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RE: What exactly is Restore A Finish?

Well, looks like there's more to padding than getting a good thickly folded cloth saturated like I thought it was. Not sure I want to go hunting for raw wool and muslin, or practicing on scrap boards. Though I guess I could practice on the end tables since I plan on stripping those next year anyway. Brushing on then using the pad to refine may be easier than just padding, but again looks like a technique to practice. I may just do the wiping varnish ("tung oil") since I've used that before. Check out the links on applying shellac above. Funny, I was going to wait to see how *your* tables came out!


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RE: What exactly is Restore A Finish?

The author of those articles is a bit of a purist. Virgin wool (comes from ugly sheep?) etc. I use padding lacquer, that is really shellac with some of the lacquer thinner solvents in it, with just a clean rag. The secret is
1) Have a clean surface or it streaks.
2) Use a damp, not dripping cloth. I squeeze a little on and if it looks like too much pat in on my hand.

Likewise, with a brush, don't put on too much at once.


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RE: What exactly is Restore A Finish?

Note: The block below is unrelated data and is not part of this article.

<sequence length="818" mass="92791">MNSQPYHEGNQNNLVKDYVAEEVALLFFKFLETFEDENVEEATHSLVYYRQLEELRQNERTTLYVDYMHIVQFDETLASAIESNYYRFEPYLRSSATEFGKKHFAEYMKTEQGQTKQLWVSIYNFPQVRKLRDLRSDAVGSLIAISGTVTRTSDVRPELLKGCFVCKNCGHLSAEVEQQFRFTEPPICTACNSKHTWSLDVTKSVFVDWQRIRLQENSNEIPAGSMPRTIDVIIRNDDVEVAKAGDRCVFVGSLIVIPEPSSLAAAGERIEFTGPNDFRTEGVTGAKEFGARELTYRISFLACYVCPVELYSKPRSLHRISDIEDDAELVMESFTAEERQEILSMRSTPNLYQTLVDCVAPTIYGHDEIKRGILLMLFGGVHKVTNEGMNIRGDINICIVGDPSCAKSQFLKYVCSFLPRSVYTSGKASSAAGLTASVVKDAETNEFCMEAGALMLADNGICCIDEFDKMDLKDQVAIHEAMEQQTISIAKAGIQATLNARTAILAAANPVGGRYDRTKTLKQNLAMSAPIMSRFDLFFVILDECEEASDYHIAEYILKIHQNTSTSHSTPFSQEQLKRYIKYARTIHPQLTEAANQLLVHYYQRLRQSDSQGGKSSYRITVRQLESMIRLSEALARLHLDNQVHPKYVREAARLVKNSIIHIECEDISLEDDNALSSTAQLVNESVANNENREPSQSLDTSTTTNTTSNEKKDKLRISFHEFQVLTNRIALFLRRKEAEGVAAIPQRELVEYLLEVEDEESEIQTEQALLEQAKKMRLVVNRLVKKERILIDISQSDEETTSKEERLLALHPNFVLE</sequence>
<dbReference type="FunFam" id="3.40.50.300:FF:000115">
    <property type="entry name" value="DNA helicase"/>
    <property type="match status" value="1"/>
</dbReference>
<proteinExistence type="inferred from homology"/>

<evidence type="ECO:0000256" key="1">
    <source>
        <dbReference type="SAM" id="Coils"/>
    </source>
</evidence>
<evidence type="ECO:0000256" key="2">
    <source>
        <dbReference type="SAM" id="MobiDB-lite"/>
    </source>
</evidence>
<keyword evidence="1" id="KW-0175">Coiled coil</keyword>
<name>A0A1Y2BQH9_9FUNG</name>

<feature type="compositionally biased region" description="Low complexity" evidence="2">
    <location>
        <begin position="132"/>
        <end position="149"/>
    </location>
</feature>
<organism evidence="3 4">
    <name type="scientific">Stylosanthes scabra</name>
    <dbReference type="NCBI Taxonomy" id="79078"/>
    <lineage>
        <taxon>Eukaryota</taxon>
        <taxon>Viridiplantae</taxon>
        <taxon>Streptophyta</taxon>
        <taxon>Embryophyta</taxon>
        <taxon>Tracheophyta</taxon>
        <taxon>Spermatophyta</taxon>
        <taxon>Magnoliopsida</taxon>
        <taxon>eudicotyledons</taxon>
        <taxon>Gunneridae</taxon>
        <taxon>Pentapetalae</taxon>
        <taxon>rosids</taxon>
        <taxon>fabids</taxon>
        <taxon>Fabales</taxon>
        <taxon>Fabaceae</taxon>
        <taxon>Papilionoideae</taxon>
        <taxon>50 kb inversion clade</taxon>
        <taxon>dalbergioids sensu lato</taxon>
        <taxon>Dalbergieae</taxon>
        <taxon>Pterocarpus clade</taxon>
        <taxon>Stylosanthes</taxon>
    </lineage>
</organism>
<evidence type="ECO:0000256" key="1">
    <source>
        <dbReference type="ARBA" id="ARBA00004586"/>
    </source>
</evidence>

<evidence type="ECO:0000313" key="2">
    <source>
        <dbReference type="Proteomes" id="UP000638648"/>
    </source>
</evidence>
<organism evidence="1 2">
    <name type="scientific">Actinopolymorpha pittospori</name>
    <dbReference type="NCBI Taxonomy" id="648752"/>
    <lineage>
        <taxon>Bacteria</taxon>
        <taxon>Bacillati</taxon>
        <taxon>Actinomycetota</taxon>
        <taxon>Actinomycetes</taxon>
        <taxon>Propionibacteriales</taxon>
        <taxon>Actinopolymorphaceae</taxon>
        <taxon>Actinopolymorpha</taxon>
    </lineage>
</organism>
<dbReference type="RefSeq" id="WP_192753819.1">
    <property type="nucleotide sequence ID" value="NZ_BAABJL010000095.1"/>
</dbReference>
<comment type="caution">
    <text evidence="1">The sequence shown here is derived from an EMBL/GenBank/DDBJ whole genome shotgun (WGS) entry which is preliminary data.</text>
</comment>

So a cotton T shirt (DH is running out b/c I've been using them for baseboard and trim this past year LOL) folded multiple times is OK? No "pad" or "reservoir" necessary? Would a Sherwin Williams or Ben Moore store have padding lacquer? Anything I should check on the can to make sure it's really shellac and not lacquer (or if it is thinned lacquer can I still pad it on or will it be a mess?)? Sorry, I'm in the boonies, the smallest HD in the state is about 17 miles away, Lowes is more like 25. We do have some family-run Tru Value, Ace stores closer, also some small paint stores that carry BM (I got Old Masters gel stain from one), some wallpaper. One SW store about 20 miles away. I order a lot of things online too (like the Tried & True I started out with for upstairs trim). What brand/store do you suggest?